Check Out Our "On Foodable Side Dish" Episode Featuring Boston's Rooftop Farms [VIDEO]

Farm-to-table. Farm-to-fork. Farm-to-bar. However you word it, this “trend” has become a movement through the power of consumer demand. Nowadays, it’s a lot easier to find establishments that cater to this ethos, where ingredients in dishes coming out of the kitchen can be traced back to where they came from. 

In a recent “On Foodable Side Dish” episode, we explore this movement as transparently as possible: by bringing viewers into Boston’s rooftop gardens and then showing you how local Boston chefs are incorporating some of these fresh-picked ingredients into their menus. 

Bostonian and Foodable Video Correspondent, Jacqueline Church, first takes us to Higher Ground, where Founding Farmers John Stoddard and Courtney Hennessey tell us how they got started and what they are producing, and give us a tour of the herb garden. The next stop is Fenway Park’s Fenway Farms, where Sr. Executive Chef Ron Abell talks about the fruition of the rooftop farm, an idea that has been in the works for years. He also brings us into his kitchen to show us how he’s using the fare to produce fresh menu items daily.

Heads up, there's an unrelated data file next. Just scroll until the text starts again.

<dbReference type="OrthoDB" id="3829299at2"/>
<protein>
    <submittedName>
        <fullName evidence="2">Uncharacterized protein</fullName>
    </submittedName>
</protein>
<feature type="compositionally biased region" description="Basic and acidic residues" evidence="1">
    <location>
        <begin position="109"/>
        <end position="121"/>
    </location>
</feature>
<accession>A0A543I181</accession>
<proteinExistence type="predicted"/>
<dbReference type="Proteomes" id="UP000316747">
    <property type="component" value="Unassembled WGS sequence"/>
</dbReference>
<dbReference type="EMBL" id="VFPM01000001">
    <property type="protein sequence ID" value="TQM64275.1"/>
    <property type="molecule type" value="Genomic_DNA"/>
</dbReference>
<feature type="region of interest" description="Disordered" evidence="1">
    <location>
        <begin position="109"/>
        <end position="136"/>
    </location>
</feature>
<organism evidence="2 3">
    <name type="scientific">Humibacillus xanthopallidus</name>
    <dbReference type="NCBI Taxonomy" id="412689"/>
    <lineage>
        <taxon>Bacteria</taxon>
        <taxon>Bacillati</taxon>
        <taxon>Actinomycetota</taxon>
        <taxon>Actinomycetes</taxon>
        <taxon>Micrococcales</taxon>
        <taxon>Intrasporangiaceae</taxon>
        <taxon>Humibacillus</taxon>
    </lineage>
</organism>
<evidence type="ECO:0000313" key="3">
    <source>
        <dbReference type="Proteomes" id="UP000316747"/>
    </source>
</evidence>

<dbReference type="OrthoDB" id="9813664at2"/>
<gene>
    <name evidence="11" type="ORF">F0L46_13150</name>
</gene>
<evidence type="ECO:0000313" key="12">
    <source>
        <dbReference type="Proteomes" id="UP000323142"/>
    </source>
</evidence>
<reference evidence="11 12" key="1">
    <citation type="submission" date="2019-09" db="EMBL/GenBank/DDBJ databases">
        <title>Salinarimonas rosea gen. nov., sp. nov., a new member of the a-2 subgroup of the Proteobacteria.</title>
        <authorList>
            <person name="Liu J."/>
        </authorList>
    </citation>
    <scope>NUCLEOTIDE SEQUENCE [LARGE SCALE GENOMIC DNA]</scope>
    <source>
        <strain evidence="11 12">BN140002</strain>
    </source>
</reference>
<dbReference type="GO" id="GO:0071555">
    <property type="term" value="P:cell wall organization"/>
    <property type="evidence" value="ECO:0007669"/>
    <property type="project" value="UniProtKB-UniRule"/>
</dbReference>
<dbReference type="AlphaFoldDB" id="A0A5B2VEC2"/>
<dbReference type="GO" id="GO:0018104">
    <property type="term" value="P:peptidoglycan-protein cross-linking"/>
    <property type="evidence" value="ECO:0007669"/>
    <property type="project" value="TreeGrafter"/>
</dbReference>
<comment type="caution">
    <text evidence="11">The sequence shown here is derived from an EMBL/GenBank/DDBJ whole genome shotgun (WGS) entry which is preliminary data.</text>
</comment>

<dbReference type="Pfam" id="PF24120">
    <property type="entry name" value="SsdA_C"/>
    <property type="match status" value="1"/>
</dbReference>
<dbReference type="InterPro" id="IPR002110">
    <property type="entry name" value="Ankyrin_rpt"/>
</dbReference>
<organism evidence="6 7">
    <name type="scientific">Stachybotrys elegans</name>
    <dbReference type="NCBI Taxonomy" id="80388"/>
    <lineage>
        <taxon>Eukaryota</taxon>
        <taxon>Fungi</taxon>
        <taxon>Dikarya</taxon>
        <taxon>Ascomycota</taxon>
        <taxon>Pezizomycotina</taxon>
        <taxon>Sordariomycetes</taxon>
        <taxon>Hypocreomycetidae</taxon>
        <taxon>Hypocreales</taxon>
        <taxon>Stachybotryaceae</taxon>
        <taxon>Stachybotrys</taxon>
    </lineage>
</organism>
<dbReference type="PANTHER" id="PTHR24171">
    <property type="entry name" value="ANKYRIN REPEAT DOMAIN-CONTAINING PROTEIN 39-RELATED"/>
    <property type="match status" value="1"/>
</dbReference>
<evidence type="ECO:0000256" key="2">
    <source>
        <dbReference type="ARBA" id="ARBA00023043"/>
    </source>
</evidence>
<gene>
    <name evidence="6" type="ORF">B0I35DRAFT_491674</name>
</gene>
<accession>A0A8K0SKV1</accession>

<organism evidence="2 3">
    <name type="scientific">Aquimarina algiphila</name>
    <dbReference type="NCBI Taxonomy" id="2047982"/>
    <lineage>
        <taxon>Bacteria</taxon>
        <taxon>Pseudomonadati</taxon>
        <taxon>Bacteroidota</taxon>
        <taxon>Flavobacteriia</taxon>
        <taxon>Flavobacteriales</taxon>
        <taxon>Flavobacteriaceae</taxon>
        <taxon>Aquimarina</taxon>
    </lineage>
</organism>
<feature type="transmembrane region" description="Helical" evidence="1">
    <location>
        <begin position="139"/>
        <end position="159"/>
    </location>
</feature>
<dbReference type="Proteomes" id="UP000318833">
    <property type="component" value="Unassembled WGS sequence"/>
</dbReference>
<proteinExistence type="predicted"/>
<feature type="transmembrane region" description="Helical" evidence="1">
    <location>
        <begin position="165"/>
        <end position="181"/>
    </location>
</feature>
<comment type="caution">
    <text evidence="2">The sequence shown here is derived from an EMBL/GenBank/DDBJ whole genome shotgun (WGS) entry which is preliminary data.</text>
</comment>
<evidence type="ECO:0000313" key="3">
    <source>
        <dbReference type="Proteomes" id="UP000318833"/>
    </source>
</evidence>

Farm-to-Fork — Exploring Boston’s Rooftop Farms

Five tons. That’s how much food Boston’s Higher Ground, a rooftop farm, supplied to local restaurants in the past two years to feed the ever-growing consumer demand of eating local. 

This “supporting local” trend is not one that’s going away, and Boston restaurants are well prepared, teaming up with nearby producers and farms, including these rooftop farms right in the city.

In this On Foodable Side Dish, Foodable video correspondent Jacqueline Church takes us high up to explore the city’s local bounty with John Stoddard and Courtney Hennessey, founding farmers at Higher Ground, and to Fenway Farms, where we are joined by Ron Abell, Sr. Executive Chef at Fenway Park.

Watch the full episode above to learn how these two rooftop farms got started, which ingredients are in high demand, and how Boston chefs are translating this local fare on their menus.

The Evolution of Fan Food: Stadium Offerings Reflect a More Educated Consumer

The Evolution of Fan Food: Stadium Offerings Reflect a More Educated Consumer

By Jacqueline Church, Foodable Contributor

What are the top three foods you think of when you hear “ball park” or “stadium?” Most would answer: hot dogs, peanuts, Cracker Jack. Increasingly, the answer is: local, sustainable, gluten-free. 

What’s that? You’re calling for an instant replay?

In fact, the traditional foods are still big fan favorites. However, food trends like locally grown (sometimes very locally grown, like at Boston’s Fenway Park rooftop garden), sustainable, and gluten-free are driving the evolution of fan food.

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